NSA surveillance is going to cost the U.S. tech sector a lot more than originally thought.
The Information Technology and Innovation Foundation (ITIF), a Washington, D.C. -based think tank that advocates for policies that nurture technology innovation, has released a new report in which it raises its previous estimate of how much surveillance by the U.S. intelligence community could cost U.S. tech companies.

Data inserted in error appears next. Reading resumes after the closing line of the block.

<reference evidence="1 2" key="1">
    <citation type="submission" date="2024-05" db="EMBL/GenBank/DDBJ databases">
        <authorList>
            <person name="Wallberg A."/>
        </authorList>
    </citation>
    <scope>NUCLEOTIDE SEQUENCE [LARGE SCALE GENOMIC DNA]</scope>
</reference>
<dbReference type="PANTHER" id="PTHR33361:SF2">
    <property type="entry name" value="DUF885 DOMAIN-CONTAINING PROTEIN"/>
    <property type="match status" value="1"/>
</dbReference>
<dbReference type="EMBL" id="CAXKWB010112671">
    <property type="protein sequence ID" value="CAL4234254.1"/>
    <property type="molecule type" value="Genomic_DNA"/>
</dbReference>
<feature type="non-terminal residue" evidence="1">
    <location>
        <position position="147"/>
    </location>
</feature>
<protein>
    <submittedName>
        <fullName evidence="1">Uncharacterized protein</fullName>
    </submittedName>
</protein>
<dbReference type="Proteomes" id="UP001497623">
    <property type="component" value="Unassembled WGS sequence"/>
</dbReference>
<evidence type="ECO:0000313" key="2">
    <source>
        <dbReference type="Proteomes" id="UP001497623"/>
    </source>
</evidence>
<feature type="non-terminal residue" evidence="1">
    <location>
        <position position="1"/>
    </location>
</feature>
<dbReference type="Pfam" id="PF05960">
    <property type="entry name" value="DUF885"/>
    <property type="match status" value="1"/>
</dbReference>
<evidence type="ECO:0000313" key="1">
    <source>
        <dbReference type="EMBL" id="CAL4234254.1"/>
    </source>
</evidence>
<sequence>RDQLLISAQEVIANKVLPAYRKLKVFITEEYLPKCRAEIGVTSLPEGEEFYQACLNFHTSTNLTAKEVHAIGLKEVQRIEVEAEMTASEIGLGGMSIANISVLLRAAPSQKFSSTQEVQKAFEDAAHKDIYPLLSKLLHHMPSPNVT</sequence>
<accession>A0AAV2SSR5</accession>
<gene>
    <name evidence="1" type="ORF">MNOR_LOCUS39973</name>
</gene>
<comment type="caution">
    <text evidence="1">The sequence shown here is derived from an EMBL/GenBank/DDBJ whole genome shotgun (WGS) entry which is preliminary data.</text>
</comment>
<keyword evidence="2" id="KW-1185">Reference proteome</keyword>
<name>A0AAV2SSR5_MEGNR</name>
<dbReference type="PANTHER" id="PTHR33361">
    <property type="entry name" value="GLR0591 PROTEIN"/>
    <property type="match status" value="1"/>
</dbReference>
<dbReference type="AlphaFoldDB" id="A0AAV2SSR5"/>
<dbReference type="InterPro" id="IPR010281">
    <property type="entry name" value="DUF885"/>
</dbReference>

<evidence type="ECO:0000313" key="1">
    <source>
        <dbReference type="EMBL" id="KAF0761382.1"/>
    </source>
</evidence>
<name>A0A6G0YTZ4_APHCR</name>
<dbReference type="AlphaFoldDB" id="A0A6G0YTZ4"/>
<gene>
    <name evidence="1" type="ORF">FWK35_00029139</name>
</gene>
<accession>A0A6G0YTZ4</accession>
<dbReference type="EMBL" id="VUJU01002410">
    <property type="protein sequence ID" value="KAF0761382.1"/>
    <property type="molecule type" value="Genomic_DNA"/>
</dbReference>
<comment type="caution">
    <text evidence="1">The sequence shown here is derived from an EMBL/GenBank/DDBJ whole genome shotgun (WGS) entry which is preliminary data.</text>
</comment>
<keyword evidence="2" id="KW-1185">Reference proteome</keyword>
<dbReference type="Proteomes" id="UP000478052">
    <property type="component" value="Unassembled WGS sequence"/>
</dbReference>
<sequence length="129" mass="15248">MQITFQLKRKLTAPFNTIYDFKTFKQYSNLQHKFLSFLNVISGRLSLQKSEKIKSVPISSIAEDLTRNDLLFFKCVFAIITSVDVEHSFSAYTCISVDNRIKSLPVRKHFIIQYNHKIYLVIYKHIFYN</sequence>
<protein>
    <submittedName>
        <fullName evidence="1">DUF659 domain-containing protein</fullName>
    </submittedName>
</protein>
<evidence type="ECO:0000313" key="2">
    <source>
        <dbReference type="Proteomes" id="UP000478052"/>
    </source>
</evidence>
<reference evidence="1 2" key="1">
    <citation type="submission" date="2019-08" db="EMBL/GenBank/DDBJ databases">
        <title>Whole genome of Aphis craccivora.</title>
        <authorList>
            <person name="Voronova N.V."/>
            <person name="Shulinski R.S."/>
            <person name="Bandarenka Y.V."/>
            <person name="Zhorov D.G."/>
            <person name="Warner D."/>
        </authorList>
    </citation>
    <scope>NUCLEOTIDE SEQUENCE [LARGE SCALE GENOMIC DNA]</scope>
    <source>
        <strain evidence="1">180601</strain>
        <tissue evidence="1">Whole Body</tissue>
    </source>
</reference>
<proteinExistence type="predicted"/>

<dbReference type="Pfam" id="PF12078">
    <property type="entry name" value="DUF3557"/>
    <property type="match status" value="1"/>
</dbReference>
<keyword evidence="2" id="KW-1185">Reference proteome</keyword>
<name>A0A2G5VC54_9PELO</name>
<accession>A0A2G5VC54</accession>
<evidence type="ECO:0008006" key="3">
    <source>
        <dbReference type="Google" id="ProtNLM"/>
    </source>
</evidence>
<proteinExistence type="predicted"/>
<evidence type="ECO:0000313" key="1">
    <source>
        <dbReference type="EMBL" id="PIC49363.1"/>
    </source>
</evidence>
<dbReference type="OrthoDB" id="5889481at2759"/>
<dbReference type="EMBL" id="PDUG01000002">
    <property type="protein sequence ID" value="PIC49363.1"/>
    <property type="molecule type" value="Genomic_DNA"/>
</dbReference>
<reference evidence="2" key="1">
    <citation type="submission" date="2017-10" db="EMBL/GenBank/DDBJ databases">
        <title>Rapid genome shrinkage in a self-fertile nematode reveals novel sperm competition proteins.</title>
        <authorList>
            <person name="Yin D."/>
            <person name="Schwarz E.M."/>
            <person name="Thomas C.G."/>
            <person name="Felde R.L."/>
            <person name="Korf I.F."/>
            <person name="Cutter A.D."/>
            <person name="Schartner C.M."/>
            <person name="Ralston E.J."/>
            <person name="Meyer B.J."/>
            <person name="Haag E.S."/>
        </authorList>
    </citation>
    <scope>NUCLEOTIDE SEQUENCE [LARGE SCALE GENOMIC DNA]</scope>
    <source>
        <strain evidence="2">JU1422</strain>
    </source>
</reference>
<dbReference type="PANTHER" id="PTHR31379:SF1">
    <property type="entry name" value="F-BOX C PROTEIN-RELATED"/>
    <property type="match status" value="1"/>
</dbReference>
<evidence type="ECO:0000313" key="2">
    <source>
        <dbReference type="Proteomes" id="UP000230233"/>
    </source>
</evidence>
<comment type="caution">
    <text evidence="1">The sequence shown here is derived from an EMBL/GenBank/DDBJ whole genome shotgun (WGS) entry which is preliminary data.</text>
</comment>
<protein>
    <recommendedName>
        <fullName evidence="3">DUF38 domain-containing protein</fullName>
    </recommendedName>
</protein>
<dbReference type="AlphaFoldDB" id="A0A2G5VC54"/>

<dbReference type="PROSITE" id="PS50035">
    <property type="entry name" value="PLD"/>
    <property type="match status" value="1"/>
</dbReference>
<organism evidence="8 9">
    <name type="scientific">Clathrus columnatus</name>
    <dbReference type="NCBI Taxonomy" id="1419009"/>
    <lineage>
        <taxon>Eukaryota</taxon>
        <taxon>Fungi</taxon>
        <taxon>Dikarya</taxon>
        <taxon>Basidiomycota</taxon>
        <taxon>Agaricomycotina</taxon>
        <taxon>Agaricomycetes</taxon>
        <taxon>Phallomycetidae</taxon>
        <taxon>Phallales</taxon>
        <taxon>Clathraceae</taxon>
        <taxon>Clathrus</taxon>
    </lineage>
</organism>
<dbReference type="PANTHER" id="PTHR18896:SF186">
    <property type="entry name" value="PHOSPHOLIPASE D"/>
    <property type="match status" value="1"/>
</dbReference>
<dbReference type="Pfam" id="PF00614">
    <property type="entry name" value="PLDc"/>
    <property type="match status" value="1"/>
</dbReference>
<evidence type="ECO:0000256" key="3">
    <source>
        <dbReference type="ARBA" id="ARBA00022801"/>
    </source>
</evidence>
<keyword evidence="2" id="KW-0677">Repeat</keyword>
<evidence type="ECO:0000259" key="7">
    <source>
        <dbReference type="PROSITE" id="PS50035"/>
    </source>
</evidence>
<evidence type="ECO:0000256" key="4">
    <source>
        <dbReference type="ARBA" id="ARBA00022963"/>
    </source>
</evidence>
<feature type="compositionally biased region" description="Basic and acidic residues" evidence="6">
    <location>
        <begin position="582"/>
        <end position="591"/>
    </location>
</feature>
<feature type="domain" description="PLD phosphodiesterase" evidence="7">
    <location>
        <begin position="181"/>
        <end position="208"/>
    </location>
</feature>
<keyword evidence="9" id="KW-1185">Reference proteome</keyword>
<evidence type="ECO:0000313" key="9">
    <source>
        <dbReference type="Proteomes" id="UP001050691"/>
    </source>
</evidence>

In 2013, the non-partisan group estimated that the NSA-related revelations stemming from Edward Snowden’s 2013 leak would scare away foreign customers in the cloud computer sector to the tune of as much as $35 billion in business. The new report says that figure is too low, and that the economic reverberations will “likely far exceed” that initial $35 billion estimate, although the report wasn’t more specific on a final figure. “The reason we can’t cap it is because there’s no end in sight [to the losses],” Daniel Castro, a co-writer of the study, said in an interview with Fortune. Without action on the part of the U.S. government to limit the surveillance practices that concern foreign tech clients, Castro said foreign markets will continue to penalize U.S. companies.